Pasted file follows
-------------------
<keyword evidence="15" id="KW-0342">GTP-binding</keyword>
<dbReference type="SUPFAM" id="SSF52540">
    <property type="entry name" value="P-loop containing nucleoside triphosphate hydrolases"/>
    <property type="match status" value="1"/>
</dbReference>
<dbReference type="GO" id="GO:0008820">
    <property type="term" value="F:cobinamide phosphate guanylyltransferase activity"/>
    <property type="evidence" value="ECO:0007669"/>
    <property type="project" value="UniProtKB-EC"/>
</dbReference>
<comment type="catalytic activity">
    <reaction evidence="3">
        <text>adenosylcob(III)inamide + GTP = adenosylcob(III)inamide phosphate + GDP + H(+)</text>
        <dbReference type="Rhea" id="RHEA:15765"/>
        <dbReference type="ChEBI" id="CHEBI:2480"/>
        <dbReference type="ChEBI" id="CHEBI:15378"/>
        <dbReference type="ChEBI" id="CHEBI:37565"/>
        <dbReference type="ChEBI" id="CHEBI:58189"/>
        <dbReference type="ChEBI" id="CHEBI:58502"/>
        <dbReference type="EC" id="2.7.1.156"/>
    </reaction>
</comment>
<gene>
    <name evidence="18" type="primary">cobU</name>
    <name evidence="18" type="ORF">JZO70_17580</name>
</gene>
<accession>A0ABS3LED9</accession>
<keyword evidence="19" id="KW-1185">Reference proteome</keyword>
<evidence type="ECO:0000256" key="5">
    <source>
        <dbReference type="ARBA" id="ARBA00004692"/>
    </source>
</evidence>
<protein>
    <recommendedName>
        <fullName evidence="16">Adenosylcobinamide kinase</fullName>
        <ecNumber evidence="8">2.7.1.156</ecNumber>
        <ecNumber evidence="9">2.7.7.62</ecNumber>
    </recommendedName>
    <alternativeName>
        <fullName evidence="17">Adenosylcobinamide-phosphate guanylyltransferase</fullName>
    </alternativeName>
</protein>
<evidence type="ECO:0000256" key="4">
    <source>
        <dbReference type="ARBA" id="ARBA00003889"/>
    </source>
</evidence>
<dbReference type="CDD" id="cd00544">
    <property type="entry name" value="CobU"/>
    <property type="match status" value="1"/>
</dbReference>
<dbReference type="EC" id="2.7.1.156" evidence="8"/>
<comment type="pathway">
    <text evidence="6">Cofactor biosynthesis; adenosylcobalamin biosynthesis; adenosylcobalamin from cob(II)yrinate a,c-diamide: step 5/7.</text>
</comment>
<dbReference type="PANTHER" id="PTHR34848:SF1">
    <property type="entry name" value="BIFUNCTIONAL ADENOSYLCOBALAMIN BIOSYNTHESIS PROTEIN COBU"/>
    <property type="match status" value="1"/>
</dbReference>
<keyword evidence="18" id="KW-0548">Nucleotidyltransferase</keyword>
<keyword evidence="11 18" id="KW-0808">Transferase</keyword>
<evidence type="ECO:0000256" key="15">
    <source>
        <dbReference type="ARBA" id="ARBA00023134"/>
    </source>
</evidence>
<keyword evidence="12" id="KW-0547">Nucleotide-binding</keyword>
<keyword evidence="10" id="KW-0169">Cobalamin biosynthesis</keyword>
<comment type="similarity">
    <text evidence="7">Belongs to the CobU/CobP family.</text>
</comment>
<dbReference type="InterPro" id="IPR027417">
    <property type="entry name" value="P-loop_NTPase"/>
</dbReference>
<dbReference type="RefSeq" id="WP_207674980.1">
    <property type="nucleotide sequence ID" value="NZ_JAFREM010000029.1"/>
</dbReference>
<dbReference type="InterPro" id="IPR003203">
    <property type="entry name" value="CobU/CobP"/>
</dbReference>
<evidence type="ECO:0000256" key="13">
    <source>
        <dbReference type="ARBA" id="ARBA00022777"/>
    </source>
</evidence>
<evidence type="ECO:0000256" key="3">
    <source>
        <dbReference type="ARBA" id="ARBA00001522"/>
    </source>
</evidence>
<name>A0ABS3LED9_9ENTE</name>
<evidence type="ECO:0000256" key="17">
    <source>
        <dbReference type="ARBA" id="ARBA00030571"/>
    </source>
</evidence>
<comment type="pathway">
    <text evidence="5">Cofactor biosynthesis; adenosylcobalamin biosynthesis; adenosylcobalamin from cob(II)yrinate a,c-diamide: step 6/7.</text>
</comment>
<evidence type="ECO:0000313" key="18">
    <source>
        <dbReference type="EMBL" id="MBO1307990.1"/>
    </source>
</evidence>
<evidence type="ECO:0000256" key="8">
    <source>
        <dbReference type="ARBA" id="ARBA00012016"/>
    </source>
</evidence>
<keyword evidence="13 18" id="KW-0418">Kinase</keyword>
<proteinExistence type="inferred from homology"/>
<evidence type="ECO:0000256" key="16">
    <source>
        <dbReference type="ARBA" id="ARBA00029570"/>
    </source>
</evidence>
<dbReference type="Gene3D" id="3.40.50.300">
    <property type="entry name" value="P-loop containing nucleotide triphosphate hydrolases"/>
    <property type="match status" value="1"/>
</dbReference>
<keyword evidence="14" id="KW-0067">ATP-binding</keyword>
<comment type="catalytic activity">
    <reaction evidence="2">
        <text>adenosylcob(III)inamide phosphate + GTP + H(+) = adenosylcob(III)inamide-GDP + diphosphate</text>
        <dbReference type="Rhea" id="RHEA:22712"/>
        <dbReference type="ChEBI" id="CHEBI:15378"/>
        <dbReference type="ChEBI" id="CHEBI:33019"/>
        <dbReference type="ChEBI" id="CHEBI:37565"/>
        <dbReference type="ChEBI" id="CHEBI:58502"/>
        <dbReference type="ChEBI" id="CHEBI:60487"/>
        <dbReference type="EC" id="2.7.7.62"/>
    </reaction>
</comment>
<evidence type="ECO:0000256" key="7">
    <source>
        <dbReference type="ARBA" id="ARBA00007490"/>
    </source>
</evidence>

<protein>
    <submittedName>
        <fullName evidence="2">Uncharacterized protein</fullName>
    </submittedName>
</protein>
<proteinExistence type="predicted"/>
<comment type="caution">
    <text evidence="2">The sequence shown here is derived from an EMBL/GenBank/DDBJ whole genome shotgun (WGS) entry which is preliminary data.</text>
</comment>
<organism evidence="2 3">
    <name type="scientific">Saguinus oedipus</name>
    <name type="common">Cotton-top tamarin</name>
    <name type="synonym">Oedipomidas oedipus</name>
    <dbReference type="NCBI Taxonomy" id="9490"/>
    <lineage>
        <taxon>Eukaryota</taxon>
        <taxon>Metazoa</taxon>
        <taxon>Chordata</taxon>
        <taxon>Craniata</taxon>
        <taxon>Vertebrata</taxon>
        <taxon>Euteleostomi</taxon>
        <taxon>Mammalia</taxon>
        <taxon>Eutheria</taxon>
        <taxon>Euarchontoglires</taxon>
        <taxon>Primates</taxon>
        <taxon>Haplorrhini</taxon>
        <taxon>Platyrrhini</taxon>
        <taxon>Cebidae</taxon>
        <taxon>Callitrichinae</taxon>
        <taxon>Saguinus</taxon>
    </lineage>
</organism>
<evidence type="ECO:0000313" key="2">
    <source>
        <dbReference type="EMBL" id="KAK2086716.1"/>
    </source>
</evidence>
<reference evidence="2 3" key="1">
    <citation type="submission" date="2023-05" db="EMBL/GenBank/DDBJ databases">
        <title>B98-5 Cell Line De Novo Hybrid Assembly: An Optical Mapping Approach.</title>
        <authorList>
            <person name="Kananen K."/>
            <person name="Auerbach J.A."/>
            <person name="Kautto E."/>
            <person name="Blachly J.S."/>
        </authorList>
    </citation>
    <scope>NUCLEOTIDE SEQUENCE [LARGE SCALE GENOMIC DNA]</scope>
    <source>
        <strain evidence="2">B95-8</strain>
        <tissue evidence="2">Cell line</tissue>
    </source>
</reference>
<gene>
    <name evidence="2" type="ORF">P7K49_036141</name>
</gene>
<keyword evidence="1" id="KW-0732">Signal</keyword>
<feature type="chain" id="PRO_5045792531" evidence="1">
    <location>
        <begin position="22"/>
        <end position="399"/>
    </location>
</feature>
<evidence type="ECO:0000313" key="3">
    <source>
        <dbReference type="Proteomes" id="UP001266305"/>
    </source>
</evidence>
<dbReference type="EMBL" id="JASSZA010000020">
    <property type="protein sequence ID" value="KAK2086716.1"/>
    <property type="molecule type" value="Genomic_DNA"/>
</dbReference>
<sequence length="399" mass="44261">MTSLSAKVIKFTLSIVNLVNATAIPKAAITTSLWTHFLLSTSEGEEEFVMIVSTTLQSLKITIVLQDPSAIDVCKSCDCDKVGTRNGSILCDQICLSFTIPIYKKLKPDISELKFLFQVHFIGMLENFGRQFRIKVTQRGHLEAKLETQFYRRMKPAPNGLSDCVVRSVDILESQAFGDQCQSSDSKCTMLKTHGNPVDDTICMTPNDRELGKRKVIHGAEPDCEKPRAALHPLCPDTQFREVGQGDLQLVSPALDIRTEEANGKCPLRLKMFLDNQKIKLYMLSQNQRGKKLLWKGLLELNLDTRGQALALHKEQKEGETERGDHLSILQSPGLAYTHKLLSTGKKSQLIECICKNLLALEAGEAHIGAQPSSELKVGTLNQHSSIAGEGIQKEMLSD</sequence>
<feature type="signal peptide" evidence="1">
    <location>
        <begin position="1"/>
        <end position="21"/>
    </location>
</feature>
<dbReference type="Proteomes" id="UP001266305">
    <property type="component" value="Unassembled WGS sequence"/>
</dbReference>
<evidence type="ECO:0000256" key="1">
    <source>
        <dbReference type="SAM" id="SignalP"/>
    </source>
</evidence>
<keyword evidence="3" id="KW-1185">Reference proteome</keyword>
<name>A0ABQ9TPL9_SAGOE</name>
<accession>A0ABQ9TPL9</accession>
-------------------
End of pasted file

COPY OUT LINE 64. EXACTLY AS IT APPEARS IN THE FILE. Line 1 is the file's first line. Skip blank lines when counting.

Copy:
    <source>